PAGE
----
What Exactly Is Tail Coverage and How to Know If You Need It
Tail coverage, formally called an extended reporting endorsement, is often the final piece of your legal malpractice insurance. It is used for events like retirement, disability, leaving private practice or even death.
Since legal malpractice is a claims-made policy, continuity of coverage is extremely important – and this importance doesn’t end when your circumstances change. In order to be covered, you must have a policy in place both when the incident occurred and when the claim is reported. That’s where tail coverage comes in – it keeps the door open for claims to be reported after your last policy has expired. Watch the video below to learn more.
Read below to learn additional information about tail coverage, based on common questions we are asked.
Q: I plan to reduce my policy limits when I semi-retire to save money. How will this affect my tail coverage?
A: Tail coverage retains the policy limits that were in place on the last policy of an attorney’s career. Therefore, you should consider whether the premium savings on the reduced limits of liability are worth the potential exposure in retirement. The limits, whatever they are, are for the entirety of the ERE and will be reduced by any defense cost or indemnity payments made on behalf of the attorney.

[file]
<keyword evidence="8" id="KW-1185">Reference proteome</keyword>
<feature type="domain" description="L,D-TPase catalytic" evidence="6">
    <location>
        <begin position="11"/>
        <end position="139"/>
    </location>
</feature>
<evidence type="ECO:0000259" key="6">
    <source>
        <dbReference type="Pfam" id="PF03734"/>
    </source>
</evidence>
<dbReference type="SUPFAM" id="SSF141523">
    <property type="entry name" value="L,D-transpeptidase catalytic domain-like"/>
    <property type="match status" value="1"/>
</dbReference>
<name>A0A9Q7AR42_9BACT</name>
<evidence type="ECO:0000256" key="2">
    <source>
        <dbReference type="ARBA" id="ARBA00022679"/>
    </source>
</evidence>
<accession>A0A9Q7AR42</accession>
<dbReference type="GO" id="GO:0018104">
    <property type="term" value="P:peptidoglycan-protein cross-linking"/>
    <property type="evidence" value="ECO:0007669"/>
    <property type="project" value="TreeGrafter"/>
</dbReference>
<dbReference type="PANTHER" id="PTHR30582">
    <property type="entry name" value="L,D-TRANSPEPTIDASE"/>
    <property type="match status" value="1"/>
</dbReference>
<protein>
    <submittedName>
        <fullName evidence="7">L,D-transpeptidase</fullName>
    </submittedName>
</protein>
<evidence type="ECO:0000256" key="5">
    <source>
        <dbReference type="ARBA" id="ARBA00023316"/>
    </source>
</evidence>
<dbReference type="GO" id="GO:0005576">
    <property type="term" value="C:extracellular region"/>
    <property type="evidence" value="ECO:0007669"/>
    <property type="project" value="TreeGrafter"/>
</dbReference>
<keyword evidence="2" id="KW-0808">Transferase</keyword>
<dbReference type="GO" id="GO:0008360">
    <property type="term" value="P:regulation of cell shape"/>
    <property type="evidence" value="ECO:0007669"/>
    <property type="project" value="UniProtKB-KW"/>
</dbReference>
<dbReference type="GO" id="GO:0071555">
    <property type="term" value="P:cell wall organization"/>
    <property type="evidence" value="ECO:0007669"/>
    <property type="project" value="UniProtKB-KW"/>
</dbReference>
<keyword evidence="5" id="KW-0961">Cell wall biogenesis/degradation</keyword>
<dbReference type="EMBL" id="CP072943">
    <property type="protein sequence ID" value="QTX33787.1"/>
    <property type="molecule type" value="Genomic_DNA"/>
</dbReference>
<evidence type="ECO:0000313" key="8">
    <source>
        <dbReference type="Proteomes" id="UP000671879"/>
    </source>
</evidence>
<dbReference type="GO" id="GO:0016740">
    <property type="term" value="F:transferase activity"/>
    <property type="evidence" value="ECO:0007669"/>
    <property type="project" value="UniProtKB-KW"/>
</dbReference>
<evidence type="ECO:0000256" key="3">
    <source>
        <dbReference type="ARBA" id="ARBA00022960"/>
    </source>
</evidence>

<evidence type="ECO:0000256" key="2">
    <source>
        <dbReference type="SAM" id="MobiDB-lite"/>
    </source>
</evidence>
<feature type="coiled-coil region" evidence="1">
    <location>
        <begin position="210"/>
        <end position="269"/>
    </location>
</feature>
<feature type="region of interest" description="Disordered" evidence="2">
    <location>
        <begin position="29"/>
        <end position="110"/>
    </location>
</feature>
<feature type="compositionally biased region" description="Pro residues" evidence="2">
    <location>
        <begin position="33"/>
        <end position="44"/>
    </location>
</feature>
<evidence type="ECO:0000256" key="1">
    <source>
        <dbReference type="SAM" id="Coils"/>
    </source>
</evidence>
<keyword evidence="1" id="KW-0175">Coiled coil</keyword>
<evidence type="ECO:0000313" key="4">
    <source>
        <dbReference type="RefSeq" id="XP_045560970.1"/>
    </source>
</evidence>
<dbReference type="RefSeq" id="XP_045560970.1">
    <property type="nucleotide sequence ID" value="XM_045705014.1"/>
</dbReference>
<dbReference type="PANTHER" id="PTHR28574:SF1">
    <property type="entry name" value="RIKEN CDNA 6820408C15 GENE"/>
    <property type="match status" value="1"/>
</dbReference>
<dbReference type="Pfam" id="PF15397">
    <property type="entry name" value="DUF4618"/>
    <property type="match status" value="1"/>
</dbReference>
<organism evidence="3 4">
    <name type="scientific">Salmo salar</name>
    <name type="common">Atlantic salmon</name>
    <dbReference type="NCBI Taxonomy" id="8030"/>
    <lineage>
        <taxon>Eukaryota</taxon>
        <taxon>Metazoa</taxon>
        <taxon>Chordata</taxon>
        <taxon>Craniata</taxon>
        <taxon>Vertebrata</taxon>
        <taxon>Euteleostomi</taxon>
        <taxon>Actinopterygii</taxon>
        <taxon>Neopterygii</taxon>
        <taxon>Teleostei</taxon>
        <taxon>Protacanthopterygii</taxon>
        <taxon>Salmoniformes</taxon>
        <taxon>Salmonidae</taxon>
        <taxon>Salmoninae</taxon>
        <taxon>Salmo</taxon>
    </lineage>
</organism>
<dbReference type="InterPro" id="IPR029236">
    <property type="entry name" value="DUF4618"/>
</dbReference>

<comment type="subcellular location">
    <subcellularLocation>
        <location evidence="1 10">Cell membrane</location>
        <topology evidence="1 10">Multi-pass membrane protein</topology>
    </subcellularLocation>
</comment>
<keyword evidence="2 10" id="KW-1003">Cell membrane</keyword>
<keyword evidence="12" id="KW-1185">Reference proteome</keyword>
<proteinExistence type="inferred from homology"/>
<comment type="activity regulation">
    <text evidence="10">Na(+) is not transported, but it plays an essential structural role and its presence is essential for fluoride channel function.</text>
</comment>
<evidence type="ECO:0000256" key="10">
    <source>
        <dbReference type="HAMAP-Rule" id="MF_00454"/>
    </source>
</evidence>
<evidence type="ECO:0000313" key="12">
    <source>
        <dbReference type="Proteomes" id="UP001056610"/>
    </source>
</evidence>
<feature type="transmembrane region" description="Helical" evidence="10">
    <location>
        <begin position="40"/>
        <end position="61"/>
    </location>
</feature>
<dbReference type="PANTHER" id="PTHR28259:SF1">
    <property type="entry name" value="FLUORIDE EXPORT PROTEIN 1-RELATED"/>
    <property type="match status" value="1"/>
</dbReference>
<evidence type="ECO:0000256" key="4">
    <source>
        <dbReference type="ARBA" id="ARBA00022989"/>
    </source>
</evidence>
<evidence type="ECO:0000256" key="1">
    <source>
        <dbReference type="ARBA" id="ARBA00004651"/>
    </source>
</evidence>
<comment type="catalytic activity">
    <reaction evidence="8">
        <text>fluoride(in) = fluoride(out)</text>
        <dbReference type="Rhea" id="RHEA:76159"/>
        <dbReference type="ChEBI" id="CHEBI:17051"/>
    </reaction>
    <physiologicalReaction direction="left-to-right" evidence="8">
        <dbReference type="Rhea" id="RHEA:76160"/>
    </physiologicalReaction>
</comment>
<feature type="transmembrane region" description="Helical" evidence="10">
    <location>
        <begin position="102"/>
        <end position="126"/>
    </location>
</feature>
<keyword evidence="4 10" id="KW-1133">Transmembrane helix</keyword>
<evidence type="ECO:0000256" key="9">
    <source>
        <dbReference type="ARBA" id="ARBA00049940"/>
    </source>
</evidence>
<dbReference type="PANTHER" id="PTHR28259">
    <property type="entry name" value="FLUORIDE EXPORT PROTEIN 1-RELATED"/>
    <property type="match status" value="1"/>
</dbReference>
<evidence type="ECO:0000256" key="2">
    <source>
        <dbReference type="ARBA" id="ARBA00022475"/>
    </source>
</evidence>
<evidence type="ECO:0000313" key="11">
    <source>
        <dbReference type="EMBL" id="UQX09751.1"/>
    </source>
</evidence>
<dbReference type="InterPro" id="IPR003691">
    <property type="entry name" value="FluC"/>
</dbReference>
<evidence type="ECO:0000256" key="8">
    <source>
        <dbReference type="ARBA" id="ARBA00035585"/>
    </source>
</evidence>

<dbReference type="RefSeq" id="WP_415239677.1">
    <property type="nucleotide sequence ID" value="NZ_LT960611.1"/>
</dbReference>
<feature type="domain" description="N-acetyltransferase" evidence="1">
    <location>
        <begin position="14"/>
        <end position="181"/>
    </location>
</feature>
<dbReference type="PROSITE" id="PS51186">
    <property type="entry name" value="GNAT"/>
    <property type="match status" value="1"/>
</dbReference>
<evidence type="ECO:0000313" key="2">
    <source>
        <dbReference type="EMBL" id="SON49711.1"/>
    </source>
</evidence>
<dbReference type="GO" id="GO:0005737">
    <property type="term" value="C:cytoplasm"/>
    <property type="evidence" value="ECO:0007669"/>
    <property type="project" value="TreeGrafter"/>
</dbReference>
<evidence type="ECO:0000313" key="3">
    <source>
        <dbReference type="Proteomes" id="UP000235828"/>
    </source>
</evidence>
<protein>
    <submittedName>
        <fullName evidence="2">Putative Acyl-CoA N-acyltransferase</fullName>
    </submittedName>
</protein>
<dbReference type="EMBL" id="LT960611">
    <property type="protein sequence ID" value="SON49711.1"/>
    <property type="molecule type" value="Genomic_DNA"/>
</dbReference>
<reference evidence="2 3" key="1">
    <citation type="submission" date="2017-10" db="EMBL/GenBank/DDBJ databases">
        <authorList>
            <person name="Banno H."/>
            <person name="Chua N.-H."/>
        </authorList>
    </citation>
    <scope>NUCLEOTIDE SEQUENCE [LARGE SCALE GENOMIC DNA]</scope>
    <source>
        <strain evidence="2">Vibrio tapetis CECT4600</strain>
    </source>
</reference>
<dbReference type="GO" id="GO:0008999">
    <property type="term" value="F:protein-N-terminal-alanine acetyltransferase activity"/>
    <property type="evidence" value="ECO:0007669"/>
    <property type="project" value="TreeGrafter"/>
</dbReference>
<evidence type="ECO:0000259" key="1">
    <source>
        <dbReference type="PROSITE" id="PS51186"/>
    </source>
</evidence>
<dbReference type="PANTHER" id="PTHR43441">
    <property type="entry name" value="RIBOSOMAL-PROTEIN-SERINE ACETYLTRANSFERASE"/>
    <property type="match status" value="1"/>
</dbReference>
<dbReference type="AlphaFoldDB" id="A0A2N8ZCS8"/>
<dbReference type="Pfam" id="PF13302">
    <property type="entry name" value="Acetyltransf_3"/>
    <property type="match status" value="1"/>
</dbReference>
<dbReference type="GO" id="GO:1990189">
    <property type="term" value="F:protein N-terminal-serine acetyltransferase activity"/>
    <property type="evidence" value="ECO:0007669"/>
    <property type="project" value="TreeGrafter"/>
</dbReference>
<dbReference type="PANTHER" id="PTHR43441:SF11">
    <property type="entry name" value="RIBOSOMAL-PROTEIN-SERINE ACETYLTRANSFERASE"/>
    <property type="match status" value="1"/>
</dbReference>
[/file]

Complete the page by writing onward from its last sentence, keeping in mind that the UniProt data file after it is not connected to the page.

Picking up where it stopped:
Q: What happens if I pass away before securing tail coverage?
A: A legal malpractice cause of action can be brought after an attorney’s death. If an attorney dies, tail coverage can be purchased in the name of the deceased attorney’s estate, so long as it’s timely pursued in accord with the policy provisions. Best practices would be for the attorney to have written instructions to alert his or her heirs to the procedure and need for an ERE to protect the attorney’s estate and family.
Q: I worked for an established firm. Wouldn’t they be named in a lawsuit?
A: This assumption may or may not be correct depending upon the factual situation presented. If the attorney has any concern about the longevity of the firm or about the likelihood the firm will continue to purchase professional liability coverage, the attorney should opt to purchase an ERE. Remember, no policy in place at the time the claim is made means no coverage.